I have always had the influence of carpentry in my life, my father is a very skilled woodworker and craftsman, and there is always something coming out of his woodshop. I also know how to whittle, thanks to the many summers spent at Boy Scout camps, and it is a mostly peaceful and creative hobby. I like the idea of things being natural, and done by hand, which is something that we seem to be moving away from as a society at large. In Anna Lugthart’s post on the bohemian aesthetic one of the most important components are “Organic elements like plants or wooden objects are popular in addition to visibly handmade objects, especially those made by the owner.” I think my project fits nicely within this criteria and therefore I will not be painting or using any “non-organic” elements to finish the pieces. I think that there is also an arts/crafts or craftsman aesthetic at play too.\
Bohemian Coffee Table
Bohemian craftsman aesthetic my new aesthetic is defined by craftsmanship and natural beauty. functionally I wanted to create two small wooden objects one purely sculptural and one functional if possible. Artistically I wanted to challenge myself to only use hand crafting methods. This laborious task would hopefully, bring me closer to the objects I was creating.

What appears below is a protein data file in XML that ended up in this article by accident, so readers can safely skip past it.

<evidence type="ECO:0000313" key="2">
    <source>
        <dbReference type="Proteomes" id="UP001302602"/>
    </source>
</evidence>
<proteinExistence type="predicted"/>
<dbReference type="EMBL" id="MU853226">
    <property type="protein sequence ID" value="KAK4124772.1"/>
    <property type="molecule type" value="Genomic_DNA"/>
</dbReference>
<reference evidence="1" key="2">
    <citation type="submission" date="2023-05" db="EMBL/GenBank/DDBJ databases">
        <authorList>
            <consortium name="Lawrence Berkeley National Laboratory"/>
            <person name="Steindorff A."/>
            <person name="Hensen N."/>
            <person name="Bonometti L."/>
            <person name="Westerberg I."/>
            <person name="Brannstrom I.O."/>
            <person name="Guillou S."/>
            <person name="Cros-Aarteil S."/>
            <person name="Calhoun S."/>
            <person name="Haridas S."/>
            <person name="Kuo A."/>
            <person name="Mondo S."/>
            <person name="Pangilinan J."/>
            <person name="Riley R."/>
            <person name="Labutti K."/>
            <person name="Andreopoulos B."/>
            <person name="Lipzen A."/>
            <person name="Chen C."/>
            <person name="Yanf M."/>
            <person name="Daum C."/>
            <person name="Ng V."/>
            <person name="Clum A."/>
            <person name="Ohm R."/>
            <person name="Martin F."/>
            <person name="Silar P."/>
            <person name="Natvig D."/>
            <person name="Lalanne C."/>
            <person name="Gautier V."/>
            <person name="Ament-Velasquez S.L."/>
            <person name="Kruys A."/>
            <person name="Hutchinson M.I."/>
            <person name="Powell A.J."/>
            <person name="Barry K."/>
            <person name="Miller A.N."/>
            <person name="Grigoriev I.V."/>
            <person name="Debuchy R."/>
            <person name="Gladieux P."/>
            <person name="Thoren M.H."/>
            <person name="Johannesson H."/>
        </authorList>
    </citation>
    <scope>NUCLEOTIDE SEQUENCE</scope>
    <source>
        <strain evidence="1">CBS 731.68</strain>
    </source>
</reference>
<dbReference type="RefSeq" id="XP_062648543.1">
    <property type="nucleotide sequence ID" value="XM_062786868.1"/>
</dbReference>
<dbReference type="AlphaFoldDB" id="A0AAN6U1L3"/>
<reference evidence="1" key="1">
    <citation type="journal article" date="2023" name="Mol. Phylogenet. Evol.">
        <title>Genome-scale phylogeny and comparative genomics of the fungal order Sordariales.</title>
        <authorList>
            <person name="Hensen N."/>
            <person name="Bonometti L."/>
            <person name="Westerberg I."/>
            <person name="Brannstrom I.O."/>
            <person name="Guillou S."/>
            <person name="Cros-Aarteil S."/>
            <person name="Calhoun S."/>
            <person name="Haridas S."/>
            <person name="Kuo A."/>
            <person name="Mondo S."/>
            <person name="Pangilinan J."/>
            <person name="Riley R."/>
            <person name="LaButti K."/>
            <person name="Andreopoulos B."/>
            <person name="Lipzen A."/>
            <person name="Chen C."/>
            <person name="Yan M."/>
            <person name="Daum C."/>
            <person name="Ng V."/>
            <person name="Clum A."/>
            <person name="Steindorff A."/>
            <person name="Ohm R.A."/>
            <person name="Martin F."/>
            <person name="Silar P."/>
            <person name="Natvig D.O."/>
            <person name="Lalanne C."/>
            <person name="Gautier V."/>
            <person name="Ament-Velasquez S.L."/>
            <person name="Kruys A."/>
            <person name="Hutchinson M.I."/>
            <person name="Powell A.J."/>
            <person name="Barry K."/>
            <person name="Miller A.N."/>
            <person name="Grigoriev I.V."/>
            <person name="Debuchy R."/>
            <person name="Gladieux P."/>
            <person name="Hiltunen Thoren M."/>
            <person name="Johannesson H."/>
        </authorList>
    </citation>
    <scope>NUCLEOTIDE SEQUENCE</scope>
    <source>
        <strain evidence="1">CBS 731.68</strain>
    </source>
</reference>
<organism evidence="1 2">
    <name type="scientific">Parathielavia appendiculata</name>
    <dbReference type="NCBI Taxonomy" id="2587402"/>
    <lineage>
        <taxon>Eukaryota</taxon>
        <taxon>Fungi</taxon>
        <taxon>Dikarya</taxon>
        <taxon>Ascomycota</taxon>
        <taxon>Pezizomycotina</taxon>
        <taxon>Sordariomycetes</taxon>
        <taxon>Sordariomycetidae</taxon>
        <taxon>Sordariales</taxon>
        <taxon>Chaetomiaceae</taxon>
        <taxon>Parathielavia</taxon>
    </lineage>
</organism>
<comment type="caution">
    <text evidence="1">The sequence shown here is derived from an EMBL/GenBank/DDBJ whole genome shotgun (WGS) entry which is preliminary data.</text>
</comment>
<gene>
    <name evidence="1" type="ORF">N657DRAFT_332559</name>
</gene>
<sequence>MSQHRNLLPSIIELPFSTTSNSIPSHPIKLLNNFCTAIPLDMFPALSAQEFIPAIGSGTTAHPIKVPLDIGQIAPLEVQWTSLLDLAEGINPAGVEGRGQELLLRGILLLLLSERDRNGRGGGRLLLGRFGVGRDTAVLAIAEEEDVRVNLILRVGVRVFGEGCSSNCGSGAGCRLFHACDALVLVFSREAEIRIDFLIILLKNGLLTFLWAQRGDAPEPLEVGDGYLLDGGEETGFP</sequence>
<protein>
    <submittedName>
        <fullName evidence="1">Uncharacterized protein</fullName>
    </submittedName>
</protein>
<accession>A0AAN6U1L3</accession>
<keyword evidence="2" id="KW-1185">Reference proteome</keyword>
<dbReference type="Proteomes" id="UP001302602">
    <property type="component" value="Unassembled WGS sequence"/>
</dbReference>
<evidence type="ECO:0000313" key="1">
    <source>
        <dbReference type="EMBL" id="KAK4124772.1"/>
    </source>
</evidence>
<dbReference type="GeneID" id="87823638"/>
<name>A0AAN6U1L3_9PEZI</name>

Using hand tools, to really hit the bohemian craft aesthetic home
Probably going to get a neighborly complaint about the amount of shavings from whittling on the patio
(Left) “prototype porcupine” ; (Right) Hedgehog
Hedgehog, sculptural, toothpicks cut, tiled, and wood glued to its back.
Porcupine, functional, toothpicks inserted into 5/64″ holes drilled into back.
I think I functionally achieved my goals that I had at the beginning of the process, but hindsight is always twenty-twenty. When the craftsman looks at their object of creation they are aware of every single flaw in its fabrication and always have the most critical opinion of their own work. I am not immune to that bug, so there are certainly changes I would make to make the process easier or produce a slightly different product (especially the porcupine).
The only fault I had with my artistic vision was the necessary usage of a power drill in order to drill the holes in the porcupine’s back. I would not say that this compromises the artistic integrity of the piece, but with the time constraints it was a required modern advantage that was too good to turn down. I wanted to make something cute, which I think was achieved with the hedgehog, but after many facial reconstruction sessions, the porcupine insists in having a face that only a mother can love.
The hedgehog may be cute enough to keep as a knick-knack, my porcupine friend was supposed to be the functional one that I would keep, but I think his days as not a pile of wood chips are numbered. I’m thinking of a replacement for the porcupine, but right now it’s not much more than a faint idea.